Matthew lives in the Michigan woods, 300 miles from Chicago. Just in his 20s, he loves bow hunting and dreams of going back to college and working overseas. He also was born with a heart defect, a hole in his heart that kept him out of the military after high school — dashing one long-held dream.
Matthew received a frightening reminder that the defect could keep him from achieving other goals when he developed endocarditis, a serious heart infection that landed him in the hospital. It was so serious that he needed intravenous antibiotics for six weeks. Doctors told him a future infection could be deadly.
Matthew’s defect, a hole between the two lower pumping chambers of the heart, is known as a muscular ventricular septal defect. To correct the problem, his doctor in Michigan recommended Ziyad M. Hijazi, MD, an interventional cardiologist at Rush University Medical Center and an internationally recognized pioneer in the nonsurgical repair of heart defects.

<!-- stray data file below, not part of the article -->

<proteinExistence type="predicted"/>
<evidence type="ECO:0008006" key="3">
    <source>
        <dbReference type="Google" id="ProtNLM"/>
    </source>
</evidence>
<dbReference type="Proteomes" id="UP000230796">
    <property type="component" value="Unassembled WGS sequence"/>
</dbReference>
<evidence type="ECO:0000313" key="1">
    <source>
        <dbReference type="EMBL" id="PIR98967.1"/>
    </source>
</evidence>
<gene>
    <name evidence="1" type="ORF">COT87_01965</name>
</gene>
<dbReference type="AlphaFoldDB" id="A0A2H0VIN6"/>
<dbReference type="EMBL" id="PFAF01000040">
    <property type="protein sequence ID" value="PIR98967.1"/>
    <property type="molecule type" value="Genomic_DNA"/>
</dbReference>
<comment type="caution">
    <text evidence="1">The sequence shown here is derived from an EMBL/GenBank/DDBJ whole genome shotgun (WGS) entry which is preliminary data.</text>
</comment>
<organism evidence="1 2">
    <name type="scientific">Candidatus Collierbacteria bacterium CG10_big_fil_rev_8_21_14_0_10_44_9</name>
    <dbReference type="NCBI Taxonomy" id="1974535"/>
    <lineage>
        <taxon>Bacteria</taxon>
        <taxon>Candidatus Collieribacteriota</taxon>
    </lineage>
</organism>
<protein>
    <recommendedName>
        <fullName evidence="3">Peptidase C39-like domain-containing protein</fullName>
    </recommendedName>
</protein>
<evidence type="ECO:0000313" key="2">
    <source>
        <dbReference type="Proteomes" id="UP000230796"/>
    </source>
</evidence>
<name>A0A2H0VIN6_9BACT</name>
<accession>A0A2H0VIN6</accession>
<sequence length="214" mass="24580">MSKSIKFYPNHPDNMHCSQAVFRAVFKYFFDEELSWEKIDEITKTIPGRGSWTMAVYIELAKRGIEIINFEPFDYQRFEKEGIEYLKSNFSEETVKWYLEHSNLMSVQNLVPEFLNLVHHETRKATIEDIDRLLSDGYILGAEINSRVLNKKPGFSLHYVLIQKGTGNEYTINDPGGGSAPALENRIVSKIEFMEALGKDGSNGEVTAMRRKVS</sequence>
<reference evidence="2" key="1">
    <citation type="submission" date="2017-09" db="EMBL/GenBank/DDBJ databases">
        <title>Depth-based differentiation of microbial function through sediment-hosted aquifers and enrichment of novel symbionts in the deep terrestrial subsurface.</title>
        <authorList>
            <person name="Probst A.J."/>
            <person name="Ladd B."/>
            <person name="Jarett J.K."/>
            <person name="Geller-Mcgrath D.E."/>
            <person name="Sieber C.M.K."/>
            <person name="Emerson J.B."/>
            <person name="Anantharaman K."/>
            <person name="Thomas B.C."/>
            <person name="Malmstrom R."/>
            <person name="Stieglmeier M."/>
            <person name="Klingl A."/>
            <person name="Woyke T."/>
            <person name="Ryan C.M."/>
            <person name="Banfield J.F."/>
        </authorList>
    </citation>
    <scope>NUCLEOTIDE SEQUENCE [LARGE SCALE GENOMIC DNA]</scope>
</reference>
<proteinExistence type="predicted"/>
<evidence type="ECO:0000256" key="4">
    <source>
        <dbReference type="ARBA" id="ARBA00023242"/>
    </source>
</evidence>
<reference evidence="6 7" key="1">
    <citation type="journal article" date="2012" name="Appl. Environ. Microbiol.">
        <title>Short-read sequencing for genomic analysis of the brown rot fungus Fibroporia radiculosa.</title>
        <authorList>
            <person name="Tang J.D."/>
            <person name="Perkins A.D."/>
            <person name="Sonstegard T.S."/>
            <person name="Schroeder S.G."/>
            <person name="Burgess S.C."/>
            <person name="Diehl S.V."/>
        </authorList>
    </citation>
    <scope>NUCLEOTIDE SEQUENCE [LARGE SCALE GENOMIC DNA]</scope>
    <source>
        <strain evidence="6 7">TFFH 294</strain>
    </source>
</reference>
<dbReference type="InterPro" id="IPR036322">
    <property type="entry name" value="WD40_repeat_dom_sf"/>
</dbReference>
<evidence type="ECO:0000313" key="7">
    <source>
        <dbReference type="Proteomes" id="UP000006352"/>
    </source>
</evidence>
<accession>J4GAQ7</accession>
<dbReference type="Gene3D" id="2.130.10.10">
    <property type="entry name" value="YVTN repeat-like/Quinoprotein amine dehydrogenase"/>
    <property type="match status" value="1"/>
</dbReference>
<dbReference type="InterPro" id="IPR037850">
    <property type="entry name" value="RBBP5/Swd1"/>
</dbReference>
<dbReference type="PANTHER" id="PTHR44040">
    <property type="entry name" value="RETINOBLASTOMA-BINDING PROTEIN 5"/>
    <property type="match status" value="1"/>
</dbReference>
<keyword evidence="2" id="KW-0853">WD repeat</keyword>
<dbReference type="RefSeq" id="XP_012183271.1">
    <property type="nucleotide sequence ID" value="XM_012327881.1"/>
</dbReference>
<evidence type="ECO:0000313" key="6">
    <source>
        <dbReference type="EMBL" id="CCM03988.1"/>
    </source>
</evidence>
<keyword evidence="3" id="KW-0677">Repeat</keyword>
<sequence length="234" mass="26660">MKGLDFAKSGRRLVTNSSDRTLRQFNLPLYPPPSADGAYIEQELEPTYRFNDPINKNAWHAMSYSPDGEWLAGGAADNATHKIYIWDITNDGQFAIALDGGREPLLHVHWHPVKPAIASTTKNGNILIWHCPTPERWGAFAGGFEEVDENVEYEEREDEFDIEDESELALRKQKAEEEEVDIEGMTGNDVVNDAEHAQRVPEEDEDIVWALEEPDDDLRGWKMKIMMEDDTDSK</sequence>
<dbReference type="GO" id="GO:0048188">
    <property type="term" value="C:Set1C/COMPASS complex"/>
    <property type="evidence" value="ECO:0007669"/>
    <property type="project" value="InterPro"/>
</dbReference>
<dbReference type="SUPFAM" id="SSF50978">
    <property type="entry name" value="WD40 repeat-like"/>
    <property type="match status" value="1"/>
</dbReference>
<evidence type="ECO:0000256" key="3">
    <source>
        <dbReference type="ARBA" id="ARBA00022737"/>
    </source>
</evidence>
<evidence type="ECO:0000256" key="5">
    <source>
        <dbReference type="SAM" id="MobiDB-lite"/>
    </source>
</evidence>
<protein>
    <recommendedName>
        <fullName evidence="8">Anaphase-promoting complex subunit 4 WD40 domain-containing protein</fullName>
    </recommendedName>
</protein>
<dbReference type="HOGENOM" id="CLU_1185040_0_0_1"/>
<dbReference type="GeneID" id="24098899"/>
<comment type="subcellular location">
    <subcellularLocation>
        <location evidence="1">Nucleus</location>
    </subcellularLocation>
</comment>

People like Matthew who have holes in their hearts are predisposed to long-term health complications, such as endocarditis, Hijazi says, which makes closing the holes the best option for some people.
Open-heart surgery was an option. But surgery would have involved cutting the breast bone in half, spreading it apart, putting the patient on a bypass machine and stopping the heart — a process not without risk. “Also, the location of the heart defect would have made it very difficult to reach without cutting through the muscle of the heart,” Hijazi says. “Obviously, that’s a big deal.” Continue reading